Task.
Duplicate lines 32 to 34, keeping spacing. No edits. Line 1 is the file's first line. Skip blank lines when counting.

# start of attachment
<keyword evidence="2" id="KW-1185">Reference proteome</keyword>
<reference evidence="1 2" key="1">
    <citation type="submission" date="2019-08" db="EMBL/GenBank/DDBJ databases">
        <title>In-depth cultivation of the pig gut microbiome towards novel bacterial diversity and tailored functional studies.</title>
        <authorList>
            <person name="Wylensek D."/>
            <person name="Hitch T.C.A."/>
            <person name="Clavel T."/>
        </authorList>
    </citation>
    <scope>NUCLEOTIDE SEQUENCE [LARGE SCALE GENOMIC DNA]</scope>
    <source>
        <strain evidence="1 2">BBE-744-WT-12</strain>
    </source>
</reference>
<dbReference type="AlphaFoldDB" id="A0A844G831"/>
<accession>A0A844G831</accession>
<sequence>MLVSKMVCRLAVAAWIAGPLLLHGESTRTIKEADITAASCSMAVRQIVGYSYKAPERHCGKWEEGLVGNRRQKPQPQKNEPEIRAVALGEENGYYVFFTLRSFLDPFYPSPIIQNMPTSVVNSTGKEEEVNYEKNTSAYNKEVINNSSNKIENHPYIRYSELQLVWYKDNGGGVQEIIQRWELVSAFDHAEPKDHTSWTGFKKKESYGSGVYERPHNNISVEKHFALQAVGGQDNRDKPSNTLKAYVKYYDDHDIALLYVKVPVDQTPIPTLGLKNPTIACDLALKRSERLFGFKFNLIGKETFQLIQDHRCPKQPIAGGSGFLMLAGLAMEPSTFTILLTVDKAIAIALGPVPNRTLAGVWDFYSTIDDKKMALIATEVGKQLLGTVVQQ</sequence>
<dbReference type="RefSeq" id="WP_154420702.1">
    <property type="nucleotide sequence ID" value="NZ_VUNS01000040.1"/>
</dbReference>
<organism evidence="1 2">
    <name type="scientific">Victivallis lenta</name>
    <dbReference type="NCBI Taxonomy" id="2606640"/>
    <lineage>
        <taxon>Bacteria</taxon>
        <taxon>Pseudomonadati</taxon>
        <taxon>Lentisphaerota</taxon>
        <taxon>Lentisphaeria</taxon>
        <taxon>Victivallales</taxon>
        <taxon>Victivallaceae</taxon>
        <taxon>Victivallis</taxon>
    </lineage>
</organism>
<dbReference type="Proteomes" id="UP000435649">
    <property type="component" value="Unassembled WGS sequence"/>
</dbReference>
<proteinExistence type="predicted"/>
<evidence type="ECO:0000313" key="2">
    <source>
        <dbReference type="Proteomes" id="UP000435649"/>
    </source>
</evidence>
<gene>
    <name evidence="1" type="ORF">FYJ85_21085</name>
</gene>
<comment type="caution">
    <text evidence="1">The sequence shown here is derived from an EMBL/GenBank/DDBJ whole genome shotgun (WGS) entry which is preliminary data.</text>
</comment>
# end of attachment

        <taxon>Victivallis</taxon>
    </lineage>
</organism>